Much like the band members did. Tom said: “I’ve been friends with Henry since we were really young and both got into metal when we were about 13. You go through bands such as Metallica and Pantera and our tastes just got heavier and heavier.” They then met Matt a few years later and formed a band, playing where they could – including the Extra Time Bar in Broadbridge Heath. Matt said: There are always going to be youngsters who are into the most extreme kind of music they can find and if that is a bunch of sweaty, hairy people shouting on stage that’s what they are going to go for. That’s pretty much what we were doing!”
But somebody thought, ‘that’s a nice noise, I’ll sign them up!’
They did.The band self-released an EP in 2008 called Annihilate to Liberate and off the back of that got a bit of recognition. Eventually they signed to Siege of Amida and recorded their first album ‘Enduring the Massacre’ at Foel Studios in Wales, which has been used by bands such as The Klaxons and metal legends Napalm Death. After good reviews and successful tours the band, encouraged, decided to write a second album.
Who did the band tour with?
Most of the popular children’s party bands - Colorado grind band Cephalic Carnage, an Australian band called Psycroptic, Ion Dissonance from Canada and Hour of Penance from Italy. You may not have heard of them, but when we tell you that the first band mentioned there have attracted three and a half million ‘plays’ on their Myspace page, you can see how popular death metal can be.
So when’s the next record out?
And So It Came to Pass is out on February 27th, again through Siege of Amida. It has been recorded at Foel Studios but has been mixed and mastered by Jacob Hansen in Denmark. Matt said: “We’ve had some online reviews and it’s been really positive. It’s definitely a better album and much more listenable. The new single, The Promethean, is probably the catchiest song that we have done. We don’t want to be the heaviest or the fastest or anything like that, we just want to be a bit less chaotic.”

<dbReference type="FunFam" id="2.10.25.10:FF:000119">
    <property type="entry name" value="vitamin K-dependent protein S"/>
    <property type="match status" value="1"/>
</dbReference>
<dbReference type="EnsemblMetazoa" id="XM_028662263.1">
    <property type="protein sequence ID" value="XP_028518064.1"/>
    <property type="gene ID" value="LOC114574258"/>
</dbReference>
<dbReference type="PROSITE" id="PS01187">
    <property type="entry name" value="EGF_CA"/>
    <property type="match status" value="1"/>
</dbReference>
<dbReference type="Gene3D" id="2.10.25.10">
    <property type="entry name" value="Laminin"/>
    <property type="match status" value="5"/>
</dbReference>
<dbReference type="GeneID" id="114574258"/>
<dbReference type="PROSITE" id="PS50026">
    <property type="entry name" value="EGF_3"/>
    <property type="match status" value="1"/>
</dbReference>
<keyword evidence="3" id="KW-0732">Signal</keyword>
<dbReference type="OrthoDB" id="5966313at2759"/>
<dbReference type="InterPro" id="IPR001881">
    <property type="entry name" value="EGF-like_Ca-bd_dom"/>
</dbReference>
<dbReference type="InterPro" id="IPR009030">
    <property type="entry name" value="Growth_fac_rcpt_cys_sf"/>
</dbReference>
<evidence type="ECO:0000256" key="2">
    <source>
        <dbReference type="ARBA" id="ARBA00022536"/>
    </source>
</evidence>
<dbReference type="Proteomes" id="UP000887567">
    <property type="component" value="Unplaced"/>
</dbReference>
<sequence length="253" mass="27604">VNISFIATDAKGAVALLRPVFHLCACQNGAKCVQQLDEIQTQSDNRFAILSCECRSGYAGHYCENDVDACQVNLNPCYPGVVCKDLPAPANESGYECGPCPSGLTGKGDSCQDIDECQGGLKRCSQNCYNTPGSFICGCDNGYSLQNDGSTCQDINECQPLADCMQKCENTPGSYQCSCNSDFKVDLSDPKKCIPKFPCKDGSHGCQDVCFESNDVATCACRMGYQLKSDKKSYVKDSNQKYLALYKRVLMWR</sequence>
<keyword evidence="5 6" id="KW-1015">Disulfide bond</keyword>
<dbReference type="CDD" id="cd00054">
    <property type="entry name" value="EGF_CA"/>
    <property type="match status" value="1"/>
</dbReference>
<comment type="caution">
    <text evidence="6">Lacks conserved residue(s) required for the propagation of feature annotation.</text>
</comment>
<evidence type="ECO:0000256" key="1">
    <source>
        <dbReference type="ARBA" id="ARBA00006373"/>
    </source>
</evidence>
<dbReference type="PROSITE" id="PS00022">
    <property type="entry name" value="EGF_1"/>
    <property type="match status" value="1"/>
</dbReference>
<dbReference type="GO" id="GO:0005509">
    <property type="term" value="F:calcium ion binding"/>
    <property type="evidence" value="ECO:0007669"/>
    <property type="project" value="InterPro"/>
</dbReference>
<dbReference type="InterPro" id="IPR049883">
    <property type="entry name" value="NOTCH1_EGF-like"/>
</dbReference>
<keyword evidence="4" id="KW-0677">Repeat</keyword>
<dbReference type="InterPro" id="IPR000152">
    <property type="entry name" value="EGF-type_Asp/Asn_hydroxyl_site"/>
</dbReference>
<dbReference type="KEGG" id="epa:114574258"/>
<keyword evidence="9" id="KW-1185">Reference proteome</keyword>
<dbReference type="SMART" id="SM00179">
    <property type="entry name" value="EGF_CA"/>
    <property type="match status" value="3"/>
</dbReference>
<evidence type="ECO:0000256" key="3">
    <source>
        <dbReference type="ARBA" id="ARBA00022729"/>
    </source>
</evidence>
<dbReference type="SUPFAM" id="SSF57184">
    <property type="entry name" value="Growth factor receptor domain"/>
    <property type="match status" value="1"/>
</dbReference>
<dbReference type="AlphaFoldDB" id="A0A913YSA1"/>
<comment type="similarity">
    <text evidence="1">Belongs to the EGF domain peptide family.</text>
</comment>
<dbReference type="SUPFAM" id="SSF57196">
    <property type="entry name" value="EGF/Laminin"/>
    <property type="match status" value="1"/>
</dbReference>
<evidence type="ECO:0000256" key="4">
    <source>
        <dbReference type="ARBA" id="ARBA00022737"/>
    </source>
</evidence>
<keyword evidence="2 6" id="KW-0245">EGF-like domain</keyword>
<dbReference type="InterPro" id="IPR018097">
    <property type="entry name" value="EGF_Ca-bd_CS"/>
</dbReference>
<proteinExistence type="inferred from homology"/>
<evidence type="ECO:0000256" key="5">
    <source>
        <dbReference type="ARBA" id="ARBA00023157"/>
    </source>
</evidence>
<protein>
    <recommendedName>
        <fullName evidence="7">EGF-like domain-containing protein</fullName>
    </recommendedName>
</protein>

What do their parents think of the music?
Tom admits that his parents give gentle encouragement before politely leaving the room, but Henry Bates, the bassist and second vocalist, says his mum quite likes it. “She says that the new album is better than the last one,” he said.
Any live dates coming up?
There’s a tour in March supporting Fleshgod Apocalypse. They also hope to play a few festivals. Matt said: “You’ve got to have aspirations so if we can get onto a couple of festival bills that would be great. You’ve got things such as Download and Sonisphere in the UK and Wacken Open Air in Germany. There are often a lot of good underground acts and they attract new followers as giant headliners such as Iron Maiden attract huge crowds to these festivals.”
What does Dyscarnate mean anyway?
They used to be called Incarnate but so were many other acts so they looked to change it. Carno is a Latin word for flesh or meat, and Dys is associated with the Latin for diseased or bad, so we’re left with bad flesh or bad meat. Dyscarnate obviously sounds better.
Where can I find out more about them?
You can view the video for The Promethean, which features Lee Martin from the recently featured Tied to the Mast in an acting role – on Youtube, along with a number of other Dyscarnate clips. You can also view the video on the band’s Facebook page.